EA SPORTS NHL 23 is just NHL 22 with a couple of new additions that don’t make it worth your money if you own last year’s entry. In fact, it’s almost insulting that the game is full-priced.
Big budget sequels roll around regularly in gaming, aiming to build on foundational learnings from what came before and be bigger, better, and more bombastic. Throughout history, sports games have been a bit of an exception to this rule being yearly releases, with less than a year to overhaul and fix things for the next game. With NHL 23, though, enough is enough.
The NHL series may not be EA’s most popular, but it does have some of the best gameplay going for it and has for several years now. Sadly, resting on its laurels has left that same gameplay feeling stale.
The few upgrades to the core moment-to-moment action that the series has received in NHL 23 simply aren’t robust or do enough to get me excited.
NHL 23: Key Details
- Developer: EA Vancouver
- Price: $59.99/£49.99
- Release Date: October 14, 2022
- Platforms: PlayStation, Xbox, PC
NHL 23 trailer
Minimal enhancements and chipped ice
Upon loading up NHL 23 for the first time, you’ll be greeted with a menu listing everything that’s “new” to this year’s installment and experienced players will immediately feel underwhelmed.
The big addition to on-ice gameplay this year is in the form of “last chance” moves, which allow players to make wildly desperate plays just like they do in real life.
Additionally, NHL 23 features some new animations including highlight reel saves that should feel a lot bigger than how the game’s antiquated broadcast showcases them.
I remember playing one game where the opposing team’s goalie made a glove save that legitimately made me say “wow.” The thing is, it was a highlight reel save that didn’t get a highlight. No replay. No chance to relive the epic moment from another angle. Nothing.
NHL 23 is basically the same broadcast package as NHL 22 and NHL 21. Miraculously, somehow, someway, I feel like the presentation of the broadcast has gotten seriously worse over the years and its repetitiveness just amplifies these concerns.
The same commentary, basically the same gameplay, everything. It’s like playing on ice that hasn’t had a Zamboni on it in years. A new Stanley Cup celebration and female players is just icing on a stale cake that’s been left in the sun.
Not such an X-Factor
After the last chance puck movement screen, EA SPORTS hypes up the addition of two new X-Factors – special player attributes that give them special skills such as unique shots.
In my review of NHL 22 last year, I mentioned how NHL 2004 had implemented something similar to X-Factors many years ago such as having a hammer next to a player’s name if they are a big hitter.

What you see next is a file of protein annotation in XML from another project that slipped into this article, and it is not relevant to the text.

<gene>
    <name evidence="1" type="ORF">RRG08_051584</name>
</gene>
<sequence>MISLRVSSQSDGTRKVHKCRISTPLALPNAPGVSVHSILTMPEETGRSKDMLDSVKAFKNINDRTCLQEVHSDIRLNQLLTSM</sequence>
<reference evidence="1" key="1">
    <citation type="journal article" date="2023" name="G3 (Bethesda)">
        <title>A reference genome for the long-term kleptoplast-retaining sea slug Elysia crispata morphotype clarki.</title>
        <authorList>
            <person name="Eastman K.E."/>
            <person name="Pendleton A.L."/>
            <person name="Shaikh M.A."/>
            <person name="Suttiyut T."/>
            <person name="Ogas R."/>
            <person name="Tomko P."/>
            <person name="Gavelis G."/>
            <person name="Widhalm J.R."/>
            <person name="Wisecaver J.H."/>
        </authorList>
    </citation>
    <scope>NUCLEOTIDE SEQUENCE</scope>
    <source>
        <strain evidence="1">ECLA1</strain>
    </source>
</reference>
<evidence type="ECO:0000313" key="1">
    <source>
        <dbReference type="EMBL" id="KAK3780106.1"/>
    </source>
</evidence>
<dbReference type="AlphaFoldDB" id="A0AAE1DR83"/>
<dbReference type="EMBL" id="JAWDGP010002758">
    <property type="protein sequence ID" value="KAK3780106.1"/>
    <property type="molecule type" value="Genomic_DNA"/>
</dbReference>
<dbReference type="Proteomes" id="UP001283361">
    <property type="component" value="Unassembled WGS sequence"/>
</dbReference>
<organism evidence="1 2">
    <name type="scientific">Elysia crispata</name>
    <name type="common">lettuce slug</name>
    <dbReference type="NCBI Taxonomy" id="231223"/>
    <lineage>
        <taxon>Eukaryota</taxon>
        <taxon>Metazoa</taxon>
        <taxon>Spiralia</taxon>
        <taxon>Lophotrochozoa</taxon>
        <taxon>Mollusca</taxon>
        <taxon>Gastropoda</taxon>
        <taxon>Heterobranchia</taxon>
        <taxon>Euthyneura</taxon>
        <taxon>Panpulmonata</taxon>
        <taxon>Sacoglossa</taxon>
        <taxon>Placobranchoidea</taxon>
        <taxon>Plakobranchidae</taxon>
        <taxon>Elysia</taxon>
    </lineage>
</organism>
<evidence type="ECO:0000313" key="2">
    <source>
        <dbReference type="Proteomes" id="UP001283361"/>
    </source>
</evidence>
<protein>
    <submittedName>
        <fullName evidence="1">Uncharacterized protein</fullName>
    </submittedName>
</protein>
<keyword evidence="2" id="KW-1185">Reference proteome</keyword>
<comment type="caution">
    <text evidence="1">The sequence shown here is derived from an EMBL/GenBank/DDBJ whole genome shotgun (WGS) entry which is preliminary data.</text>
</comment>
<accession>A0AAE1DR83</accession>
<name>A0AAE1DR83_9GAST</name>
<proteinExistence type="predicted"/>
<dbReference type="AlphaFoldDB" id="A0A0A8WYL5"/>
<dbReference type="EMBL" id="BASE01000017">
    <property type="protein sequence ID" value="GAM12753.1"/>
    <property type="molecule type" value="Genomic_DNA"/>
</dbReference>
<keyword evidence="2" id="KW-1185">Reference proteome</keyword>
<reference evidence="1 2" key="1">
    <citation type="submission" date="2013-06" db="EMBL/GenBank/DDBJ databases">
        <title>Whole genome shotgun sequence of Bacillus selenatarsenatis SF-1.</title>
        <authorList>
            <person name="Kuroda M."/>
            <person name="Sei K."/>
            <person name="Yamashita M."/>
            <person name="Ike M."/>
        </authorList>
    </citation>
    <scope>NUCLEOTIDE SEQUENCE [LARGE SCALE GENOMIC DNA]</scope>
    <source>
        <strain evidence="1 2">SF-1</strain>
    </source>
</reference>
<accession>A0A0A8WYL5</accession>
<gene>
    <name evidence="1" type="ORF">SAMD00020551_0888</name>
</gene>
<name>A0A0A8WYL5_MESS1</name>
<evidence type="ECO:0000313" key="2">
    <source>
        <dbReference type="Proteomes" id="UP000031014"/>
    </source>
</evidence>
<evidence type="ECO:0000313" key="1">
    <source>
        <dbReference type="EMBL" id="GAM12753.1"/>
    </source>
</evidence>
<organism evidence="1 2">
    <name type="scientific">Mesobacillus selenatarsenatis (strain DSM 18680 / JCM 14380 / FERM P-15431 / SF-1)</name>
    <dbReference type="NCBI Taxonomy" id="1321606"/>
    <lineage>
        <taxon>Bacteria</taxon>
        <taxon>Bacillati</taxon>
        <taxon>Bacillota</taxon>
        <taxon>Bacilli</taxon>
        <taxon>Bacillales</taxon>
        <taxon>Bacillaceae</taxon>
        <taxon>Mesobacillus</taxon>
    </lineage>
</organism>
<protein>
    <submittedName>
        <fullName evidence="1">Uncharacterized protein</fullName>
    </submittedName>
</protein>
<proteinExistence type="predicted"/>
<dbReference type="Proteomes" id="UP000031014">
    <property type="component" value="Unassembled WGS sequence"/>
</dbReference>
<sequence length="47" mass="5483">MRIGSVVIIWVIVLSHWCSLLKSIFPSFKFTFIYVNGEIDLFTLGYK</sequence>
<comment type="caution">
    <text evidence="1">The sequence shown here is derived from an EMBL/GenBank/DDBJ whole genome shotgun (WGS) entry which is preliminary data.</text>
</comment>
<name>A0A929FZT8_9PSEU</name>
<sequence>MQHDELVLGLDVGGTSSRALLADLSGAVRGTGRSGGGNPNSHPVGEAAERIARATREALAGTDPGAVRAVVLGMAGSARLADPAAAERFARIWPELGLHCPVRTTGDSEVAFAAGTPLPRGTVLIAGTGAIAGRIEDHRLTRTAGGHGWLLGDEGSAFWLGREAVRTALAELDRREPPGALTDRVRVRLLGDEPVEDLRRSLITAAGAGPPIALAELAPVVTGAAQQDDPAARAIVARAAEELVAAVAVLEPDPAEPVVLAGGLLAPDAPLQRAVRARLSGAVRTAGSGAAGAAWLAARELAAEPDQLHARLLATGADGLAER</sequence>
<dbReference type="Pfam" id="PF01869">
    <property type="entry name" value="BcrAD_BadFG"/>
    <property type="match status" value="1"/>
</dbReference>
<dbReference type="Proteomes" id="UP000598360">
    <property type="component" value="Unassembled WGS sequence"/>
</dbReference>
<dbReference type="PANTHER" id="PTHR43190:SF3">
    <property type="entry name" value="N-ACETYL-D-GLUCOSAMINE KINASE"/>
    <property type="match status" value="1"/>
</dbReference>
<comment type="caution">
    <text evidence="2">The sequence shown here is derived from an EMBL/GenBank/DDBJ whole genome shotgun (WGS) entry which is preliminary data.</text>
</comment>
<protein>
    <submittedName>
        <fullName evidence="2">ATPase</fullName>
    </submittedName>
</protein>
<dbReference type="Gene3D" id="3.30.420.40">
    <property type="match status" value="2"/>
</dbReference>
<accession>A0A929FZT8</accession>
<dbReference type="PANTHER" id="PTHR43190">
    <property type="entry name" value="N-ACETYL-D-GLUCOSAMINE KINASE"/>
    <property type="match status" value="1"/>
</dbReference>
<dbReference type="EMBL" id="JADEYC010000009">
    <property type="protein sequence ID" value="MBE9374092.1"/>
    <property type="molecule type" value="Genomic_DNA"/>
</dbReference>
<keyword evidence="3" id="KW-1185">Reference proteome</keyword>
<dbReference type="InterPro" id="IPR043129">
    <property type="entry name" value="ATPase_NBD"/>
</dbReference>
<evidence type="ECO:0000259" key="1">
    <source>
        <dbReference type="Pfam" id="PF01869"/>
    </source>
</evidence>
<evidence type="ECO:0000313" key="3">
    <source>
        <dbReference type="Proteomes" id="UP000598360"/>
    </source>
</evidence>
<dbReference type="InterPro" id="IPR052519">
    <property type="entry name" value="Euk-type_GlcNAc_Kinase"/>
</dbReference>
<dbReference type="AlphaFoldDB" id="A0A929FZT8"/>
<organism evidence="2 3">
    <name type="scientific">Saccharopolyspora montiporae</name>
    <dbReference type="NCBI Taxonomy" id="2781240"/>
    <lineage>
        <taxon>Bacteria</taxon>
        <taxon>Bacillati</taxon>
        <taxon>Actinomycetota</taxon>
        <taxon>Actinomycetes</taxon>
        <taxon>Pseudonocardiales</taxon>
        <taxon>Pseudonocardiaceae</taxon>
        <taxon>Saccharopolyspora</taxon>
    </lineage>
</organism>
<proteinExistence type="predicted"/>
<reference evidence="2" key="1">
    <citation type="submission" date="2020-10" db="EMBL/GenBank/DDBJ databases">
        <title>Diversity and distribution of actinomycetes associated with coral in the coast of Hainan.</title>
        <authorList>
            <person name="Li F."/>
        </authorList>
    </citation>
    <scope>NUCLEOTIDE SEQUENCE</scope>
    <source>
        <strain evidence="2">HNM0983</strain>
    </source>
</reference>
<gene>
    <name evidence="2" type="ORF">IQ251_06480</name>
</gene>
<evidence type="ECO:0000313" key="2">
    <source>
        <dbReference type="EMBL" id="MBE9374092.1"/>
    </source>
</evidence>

While X-Factors are certainly an enhanced version of NHL 2004’s variant, I didn’t see them as that big of a deal when they were reintroduced in NHL 22 and I feel even more underwhelmed in NHL 23.
This time around, fans are given a whopping extra two X-Factors! Whoo! This means we now gain access to co-cover star Trevor Zegras’ ‘Skilled Up’ which lets the player perform lacrosse-style goals and Sarah Nurse’s ‘Relentless’ which increases one’s ability to shoot and pass while off-balance.
These are incredibly minor additions and the fact they’re celebrated as second on the “what’s new” screen is very telling.
Limited customization in Franchise
NHL 23 also features a “historic” level of customization in franchise mode, letting players change the number of teams in the NHL, playoff format, and more. But that customization is limited.
While NBA 2K has let players change a season’s length to any number of games for ages now, NHL is only just doing this and with minimal offerings.
For instance, while I could select a variety of overtime formats, I couldn’t select five minutes of 3-on-3 exclusively. It had to be followed by a shootout. As someone who isn’t a fan of the shootout, why couldn’t I remove it?
I also couldn’t replace teams in the league. I tried to make a league with just 12 teams, but on PS5, for whatever reason, with the exception of my user-controlled team, the rest were locked in place.
Another time when I wanted a league with 40 teams, it pulled an assortment of European clubs into the NHL and I couldn’t replace them either. I’m not sure if this was a bug or not, but it really put a damper on the new franchise mode’s custom options.
Aside from this, at least I could select what playoff format I wanted for every single round. A most-welcome addition that really had no reason to ever take this long to be implemented.
NHL 23 misses the playoffs
At the end of the day, NHL 23 left me frustrated.
The one good thing I have to say about this year’s version is the crowd noise. It’s the best it’s ever been, minus an occasional whistling sound that legitimately made me think there was a stoppage in play.
Everything else is either minor or, like crossplay, feels long overdue given the current gaming landscape.
At some point, EA is going to need to change how it approaches this series. I’d honestly value everything “new” in this game at a generous total of $10. Owners of NHL 22 should really only have to pay that much for this game. Alas, it’s full-price.
The Verdict – 6/10
If you’re new to the EA SPORTS NHL series, then you’ll have fun with this, there is no denying that. There is a lot of joy to be had if you haven’t touched the series in years, but veteran players will feel significantly shortchanged by this year’s title.
Reviewed on PS5